There are subscription websites where you can sign up and receive regular recipes – even all their ingredients – in the mail. This can introduce new cooking techniques and enable anyone to discover exciting recipes and ingredients. It’s also a great way to start eating less meat, as there are vegetarian options to subscribe to. You don’t have to go meat free, but just start on that road to reducing such a large dependence on it.
It might be time to buy that book or subscribe to that website which can provide so much great, regular support. You’ll be amazed in what new foods you can discover in your email.
5. Be proud to be an ‘enlightened consumer’
People seldom think about the power they hold when they go shopping. Whether shopping online or in-store, your choices make a difference. From choosing less harmful, eco-friendly cleaning products to deciding you don’t really need that extra something. If you’re shocked about items or products then you should boycott them and share your findings with others. The more people agree with you, the more change will happen in shops.
Much of our food travels long distances (especially out-of-season foods) producing greenhouse gases and consuming fossil fuels in the process. Take some time out to get down to your local market and it can open your mind to local and seasonal foods, help the local economy and can also be a good way to catch up with things happening locally.
There are many other decisions outside of regular shopping. What about your choice of energy supplier for your home? Do they use any renewable energy sources on your behalf? You don’t have to be the one installing expensive panels or systems inside your home, when you can receive it from a green-orientated supplier.
Image by Konstantin Kolosov from Pixabay
6. Start growing something
Nor do you need to set up a fully-functional, closed-loop hydroponics system for growing micro-greens, but surely you can catch a bit of rainwater and spread it on some pots of salad? Once you start you’ll want to improve. Just pick up a few long pots and sow a line of carrots or spring onions to begin with.
There’s no better satisfaction derived from growing your own food. Plus, it will give you more reason to harvest your own rainwater and start a mini compost heap.
Down the road, maybe you’ll meet the right people who’ll help you set up that super-trendy hydroponics system.
7. Give to charities or spend some precious time
We are busy people. Luckily, there are Important charities that employ people to be active and make that difference for you. Everyone should be donating to WWF and Greenpeace to accelerate the awareness and change needed for our planet.
Even better, give some of your time to a local group and you might end up learning, communicating and getting some exercise in a green cause, however small-scale. These can include tree-planting, clear-ups, green community projects, infrastructure meetings or just walking, observing and helping the protection of animal habitats.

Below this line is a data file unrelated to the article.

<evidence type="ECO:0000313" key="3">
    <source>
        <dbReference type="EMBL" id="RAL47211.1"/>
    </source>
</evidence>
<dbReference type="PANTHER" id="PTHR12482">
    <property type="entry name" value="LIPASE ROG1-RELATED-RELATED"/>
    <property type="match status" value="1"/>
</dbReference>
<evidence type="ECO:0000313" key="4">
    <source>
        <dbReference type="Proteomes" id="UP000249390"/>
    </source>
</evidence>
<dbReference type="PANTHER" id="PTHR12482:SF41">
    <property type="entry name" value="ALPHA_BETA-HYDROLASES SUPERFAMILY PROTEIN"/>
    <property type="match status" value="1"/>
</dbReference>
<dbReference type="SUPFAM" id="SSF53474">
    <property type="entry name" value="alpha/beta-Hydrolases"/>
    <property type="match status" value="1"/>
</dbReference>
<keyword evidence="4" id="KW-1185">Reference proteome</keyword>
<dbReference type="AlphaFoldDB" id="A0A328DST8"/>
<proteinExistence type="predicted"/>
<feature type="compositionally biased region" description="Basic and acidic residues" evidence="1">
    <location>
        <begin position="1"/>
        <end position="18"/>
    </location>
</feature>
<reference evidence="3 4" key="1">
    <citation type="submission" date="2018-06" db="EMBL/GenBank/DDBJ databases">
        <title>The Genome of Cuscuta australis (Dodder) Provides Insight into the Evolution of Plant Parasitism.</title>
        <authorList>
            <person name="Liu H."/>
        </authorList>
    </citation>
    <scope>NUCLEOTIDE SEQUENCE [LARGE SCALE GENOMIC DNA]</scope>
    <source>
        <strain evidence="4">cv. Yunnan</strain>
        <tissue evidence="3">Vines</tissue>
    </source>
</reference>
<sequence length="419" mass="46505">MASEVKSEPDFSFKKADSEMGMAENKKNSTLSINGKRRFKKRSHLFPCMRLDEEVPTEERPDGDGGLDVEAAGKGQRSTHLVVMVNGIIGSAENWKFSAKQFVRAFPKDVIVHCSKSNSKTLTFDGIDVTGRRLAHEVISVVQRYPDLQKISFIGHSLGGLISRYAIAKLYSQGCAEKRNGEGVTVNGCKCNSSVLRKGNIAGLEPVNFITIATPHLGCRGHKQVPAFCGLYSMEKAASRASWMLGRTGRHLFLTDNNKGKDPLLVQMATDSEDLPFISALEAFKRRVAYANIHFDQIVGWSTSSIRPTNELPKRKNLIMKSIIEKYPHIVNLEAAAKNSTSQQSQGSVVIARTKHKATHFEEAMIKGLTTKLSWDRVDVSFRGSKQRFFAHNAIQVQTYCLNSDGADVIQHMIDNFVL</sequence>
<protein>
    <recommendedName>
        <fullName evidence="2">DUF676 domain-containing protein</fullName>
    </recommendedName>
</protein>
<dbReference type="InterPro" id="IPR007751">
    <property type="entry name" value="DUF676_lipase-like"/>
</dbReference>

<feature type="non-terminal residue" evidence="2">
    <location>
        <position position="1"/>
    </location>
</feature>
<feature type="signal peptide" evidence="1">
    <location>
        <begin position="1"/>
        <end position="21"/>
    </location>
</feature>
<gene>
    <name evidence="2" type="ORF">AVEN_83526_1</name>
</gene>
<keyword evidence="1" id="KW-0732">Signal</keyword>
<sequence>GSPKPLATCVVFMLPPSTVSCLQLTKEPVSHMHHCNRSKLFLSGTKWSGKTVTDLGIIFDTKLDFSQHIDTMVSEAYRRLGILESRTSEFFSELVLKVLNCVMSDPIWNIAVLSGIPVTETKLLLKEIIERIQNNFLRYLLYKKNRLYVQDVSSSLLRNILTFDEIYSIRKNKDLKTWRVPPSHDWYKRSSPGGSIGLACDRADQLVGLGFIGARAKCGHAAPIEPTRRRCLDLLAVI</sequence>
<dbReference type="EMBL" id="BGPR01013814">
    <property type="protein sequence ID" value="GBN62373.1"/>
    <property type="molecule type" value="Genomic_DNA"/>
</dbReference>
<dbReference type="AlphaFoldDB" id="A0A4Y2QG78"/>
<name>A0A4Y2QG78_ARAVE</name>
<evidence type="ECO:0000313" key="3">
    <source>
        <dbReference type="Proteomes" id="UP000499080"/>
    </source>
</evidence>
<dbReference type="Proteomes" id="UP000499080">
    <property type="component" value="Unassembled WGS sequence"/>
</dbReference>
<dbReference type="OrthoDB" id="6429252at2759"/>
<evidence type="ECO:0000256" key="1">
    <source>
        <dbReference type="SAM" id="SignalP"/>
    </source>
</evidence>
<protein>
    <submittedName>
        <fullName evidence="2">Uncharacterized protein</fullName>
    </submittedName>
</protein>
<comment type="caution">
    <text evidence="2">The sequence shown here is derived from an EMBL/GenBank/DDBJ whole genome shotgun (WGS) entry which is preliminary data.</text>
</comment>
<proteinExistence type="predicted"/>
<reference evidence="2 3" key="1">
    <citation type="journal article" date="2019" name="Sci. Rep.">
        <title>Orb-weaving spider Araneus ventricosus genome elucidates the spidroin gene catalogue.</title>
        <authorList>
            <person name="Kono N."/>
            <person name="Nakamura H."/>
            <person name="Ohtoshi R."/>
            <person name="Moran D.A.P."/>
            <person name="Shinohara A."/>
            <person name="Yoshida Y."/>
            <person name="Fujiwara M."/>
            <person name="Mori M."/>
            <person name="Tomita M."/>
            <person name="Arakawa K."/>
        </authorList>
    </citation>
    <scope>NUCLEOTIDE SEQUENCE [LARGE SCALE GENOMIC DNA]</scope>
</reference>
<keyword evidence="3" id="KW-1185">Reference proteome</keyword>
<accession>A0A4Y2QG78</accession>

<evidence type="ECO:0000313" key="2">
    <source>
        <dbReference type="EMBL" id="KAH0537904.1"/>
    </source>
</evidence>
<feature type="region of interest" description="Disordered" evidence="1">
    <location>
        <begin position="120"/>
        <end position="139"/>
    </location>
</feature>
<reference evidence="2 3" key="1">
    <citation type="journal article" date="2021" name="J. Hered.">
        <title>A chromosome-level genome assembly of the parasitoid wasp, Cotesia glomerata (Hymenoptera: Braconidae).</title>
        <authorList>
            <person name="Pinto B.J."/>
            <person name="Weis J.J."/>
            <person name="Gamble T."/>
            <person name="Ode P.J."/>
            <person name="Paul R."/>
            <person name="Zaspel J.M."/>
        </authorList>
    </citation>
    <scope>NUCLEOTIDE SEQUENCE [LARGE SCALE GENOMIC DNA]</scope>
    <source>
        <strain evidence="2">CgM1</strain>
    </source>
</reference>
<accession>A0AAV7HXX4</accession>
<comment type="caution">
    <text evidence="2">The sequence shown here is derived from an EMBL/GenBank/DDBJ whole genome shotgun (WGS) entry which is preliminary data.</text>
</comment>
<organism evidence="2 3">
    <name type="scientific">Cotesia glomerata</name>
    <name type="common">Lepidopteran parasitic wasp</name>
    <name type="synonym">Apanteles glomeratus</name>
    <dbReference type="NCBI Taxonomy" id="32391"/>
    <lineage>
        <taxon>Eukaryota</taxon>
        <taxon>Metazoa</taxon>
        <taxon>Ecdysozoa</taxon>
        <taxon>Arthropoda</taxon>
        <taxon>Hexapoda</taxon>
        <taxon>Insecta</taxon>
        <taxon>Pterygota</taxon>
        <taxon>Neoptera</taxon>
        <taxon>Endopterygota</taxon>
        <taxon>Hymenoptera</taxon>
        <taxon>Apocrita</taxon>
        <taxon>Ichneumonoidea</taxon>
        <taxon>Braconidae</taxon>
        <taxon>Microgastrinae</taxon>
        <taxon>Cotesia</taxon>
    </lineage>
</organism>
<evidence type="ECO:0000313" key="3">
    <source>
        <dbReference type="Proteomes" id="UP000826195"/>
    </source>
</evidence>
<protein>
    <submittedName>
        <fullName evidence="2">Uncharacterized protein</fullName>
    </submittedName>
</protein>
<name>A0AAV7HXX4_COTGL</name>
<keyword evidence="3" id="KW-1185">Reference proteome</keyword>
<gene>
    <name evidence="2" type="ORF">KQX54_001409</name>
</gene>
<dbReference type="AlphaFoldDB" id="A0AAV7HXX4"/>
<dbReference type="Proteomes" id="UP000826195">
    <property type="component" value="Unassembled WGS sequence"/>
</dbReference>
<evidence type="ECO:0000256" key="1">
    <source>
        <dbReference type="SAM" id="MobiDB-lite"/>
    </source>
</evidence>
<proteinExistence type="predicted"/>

Summary: It’s time to decentralise
‘Human meaning is defined by human effort.’ (from ‘The Little Earth Book’)
Do you rely on a few, centralised sources, companies and providers, or on many? Just as there is a shift happening in the technological world from centralisation to decentralised or distributed computing (and storage), so is there in the everyday, in order to create more robust systems that will not fail under pressure. Once people not only start greening their lives, but adopting a new way of appreciating energy and nature, respecting food sources and participating more in natural processes, they can also live happier lives. Besides, not many generations have had so much information at their fingertips, in the form of the internet.
And this is our last laugh on the wasteful decades of the past. You might argue that for most of human history we have lived in the dark, without true knowledge of our connection with our planet, or of its interconnections and systems. You might envy the past as some golden age of blissful ignorance about our effects on the planet in western luxury. However, the outlook in those days was that money could buy anything, including an empty, stressful and lonely life. Indeed, there have been many generations of co-called ‘rich’ people who have had no idea what to do with their lives, or what was missing from them. This includes many who contributed so much to society and culture.
Whatever does get lost because of global warming in the years to come may not matter, for a new, more permanent culture connected by technology to a ‘greener’ awareness in humanity may well emerge. You can adapt and help others adapt, getting a head-start as an ambassador or even a pioneer. It can start simply, just by watching a video or ordering a book.